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Mental Health Act reform plans 'do not show nurses they are valued'

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A major review commissioned by the government into mental health legislation has failed to recognise the important role played by nurses, a nursing chief has warned.

Catherine Gamble, professional lead for mental health at the Royal College of Nursing, said the recommendations made as a result of the inquiry were “less than radical”.

“The experience of people detained under mental health legislation would improve by extending the role of nurses”

Catherine Gamble

Prime minister Theresa May announced in October 2017 that the Mental Health Act would be reformed due to concerns about rises in the number of people being sectioned and the disproportionate detention of those from black, Asian and minority ethnic (BAME) backgrounds.

An independent review was carried out and the findings were published today (see PDF attached below).

One of the key themes in the report is around the need for seriously mentally ill patients to have a greater say in their care and be given more chances to challenge treatment decision.

The report also calls for improvements to community mental health services to reduce the need for people to be held in hospital to keep themselves or others safe.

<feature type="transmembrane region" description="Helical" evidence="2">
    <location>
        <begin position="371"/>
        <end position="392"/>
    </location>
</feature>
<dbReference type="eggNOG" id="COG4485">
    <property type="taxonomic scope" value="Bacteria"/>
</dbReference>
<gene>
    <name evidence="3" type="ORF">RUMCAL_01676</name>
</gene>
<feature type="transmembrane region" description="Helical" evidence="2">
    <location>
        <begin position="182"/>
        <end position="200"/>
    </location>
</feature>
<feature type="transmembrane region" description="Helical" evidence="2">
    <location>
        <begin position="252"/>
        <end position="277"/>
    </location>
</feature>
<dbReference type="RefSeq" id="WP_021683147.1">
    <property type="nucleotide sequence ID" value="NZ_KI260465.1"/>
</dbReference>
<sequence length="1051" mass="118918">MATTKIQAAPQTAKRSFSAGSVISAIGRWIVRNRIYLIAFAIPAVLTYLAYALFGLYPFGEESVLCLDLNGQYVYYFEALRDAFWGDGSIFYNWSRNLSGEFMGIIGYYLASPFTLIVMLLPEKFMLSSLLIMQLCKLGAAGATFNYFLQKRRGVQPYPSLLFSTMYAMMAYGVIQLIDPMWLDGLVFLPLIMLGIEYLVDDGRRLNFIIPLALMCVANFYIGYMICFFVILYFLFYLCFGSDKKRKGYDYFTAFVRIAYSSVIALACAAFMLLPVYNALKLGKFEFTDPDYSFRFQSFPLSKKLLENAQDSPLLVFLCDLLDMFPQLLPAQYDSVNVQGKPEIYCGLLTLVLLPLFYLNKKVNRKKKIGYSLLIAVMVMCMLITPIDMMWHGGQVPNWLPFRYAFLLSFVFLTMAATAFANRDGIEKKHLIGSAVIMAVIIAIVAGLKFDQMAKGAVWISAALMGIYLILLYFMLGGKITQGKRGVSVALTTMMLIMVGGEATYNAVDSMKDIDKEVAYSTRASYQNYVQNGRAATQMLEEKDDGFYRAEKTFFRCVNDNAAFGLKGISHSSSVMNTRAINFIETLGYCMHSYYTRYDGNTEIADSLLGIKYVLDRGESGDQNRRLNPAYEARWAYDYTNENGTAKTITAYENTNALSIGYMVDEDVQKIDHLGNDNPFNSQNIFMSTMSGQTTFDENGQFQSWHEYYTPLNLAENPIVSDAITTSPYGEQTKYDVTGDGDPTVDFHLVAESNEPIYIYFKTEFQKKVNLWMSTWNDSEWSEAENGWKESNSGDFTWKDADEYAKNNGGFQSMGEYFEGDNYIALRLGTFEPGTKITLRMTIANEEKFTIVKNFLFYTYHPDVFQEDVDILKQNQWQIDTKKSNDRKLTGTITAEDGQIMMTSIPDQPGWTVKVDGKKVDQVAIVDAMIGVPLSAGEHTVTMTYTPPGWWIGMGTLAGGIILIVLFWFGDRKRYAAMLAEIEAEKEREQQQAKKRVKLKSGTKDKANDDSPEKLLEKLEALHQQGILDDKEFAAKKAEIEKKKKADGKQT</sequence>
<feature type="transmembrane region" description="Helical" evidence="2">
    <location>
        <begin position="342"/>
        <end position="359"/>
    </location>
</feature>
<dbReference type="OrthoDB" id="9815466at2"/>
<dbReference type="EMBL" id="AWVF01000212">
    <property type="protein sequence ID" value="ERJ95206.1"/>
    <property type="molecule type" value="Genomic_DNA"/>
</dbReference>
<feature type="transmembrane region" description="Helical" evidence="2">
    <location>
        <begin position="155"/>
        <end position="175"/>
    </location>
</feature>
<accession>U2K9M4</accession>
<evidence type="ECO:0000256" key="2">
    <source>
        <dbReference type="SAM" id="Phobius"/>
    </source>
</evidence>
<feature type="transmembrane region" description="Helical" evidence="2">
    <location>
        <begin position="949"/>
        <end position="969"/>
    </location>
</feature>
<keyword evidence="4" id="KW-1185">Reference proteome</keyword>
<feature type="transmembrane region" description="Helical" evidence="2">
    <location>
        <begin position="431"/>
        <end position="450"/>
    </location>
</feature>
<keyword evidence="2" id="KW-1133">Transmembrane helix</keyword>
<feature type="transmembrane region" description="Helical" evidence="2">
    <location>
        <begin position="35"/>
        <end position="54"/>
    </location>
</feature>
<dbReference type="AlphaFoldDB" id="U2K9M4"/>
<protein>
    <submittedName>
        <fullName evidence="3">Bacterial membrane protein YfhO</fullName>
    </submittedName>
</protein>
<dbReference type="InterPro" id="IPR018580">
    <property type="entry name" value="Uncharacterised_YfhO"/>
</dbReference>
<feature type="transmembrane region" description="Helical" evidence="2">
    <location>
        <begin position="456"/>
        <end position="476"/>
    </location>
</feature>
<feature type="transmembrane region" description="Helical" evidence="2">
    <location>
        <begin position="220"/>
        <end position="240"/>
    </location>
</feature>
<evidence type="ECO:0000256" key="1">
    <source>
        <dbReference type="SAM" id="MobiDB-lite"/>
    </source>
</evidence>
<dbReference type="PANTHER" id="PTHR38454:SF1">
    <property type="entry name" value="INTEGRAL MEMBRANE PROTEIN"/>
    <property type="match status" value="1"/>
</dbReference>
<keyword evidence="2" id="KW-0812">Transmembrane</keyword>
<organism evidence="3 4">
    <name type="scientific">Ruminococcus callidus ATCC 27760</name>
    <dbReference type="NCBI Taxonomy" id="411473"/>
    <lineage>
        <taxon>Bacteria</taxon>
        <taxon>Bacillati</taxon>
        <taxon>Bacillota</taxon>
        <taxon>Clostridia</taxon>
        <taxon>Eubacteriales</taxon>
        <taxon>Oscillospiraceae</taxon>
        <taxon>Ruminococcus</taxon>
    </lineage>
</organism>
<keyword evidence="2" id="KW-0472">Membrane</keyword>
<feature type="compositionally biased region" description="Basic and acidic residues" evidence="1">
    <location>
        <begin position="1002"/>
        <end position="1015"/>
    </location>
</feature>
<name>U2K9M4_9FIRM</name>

While the RCN was consulted as part of the review, Ms Gamble expressed concern that the views of members were not properly heard.

She said: “Nurses had hoped this report would empower clinicians and allied health professionals to act more autonomously, reduce barriers to patients receiving a seamless service and prove to nurses they’re a valued aspect of the system that cares for our most vulnerable and severely mentally ill. It’s difficult to see how this report will enable that.”

Royal College of Nursing

‘Disappointing’ lack of progress in community mental health

Catherine Gamble

Ms Gamble said nurses were the largest and most diverse professional group in the mental health workforce and they should be “tapped into” to support, represent and advocate for BAME patients, whom the report noted were more likely to be admitted for treatment against their will.

She also said there was a need to address variation in teaching of the Mental Health Act for nurses in this field.

“The experience of people detained under mental health legislation would improve by extending the role of nurses, providing clear direction on the extent of nurses’ holding powers and addressing the varying quality of education mental health nurses receive on mental health legislation,” she added.